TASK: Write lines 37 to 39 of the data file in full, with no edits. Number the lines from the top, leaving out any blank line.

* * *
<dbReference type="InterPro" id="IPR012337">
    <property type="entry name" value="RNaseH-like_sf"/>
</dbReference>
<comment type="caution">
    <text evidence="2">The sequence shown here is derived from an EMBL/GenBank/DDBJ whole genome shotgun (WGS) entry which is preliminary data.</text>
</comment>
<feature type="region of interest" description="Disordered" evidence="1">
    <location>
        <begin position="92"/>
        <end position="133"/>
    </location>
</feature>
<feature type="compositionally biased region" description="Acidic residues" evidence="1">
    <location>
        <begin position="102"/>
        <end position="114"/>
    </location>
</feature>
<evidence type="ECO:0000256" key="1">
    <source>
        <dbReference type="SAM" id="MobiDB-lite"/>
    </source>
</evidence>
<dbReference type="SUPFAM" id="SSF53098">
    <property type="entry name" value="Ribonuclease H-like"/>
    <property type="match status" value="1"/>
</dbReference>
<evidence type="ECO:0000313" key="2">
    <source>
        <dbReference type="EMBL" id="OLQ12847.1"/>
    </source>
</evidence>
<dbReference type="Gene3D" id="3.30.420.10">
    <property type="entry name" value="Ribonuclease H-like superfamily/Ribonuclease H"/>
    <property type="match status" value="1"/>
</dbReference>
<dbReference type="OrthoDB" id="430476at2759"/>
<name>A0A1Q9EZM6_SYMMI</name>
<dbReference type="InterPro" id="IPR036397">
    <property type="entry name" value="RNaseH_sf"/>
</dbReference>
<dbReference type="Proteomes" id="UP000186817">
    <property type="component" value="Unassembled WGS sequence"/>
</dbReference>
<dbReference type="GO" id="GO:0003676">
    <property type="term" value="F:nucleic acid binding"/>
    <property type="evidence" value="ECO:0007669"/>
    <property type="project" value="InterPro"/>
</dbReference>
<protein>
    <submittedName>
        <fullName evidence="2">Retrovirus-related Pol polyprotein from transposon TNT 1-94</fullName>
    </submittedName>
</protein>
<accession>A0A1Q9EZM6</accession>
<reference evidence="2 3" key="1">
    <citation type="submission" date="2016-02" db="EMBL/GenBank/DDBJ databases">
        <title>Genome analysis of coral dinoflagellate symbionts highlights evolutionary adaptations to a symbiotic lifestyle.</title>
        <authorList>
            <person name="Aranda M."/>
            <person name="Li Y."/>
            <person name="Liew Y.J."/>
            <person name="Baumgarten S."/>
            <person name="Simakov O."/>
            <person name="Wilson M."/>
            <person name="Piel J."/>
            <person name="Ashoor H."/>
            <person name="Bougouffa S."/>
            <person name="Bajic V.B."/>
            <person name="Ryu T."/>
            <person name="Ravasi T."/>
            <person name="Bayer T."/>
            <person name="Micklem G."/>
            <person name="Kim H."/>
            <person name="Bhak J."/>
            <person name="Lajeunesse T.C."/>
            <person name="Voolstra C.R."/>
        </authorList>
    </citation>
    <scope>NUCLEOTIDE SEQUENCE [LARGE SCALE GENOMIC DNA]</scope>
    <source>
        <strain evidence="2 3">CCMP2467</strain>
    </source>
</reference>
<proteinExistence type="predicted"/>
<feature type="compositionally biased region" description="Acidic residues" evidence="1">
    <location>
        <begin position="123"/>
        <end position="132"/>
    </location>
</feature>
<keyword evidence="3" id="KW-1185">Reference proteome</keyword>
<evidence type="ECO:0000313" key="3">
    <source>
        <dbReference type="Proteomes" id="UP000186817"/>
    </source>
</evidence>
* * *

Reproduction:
<dbReference type="OrthoDB" id="430476at2759"/>
<name>A0A1Q9EZM6_SYMMI</name>
<dbReference type="InterPro" id="IPR036397">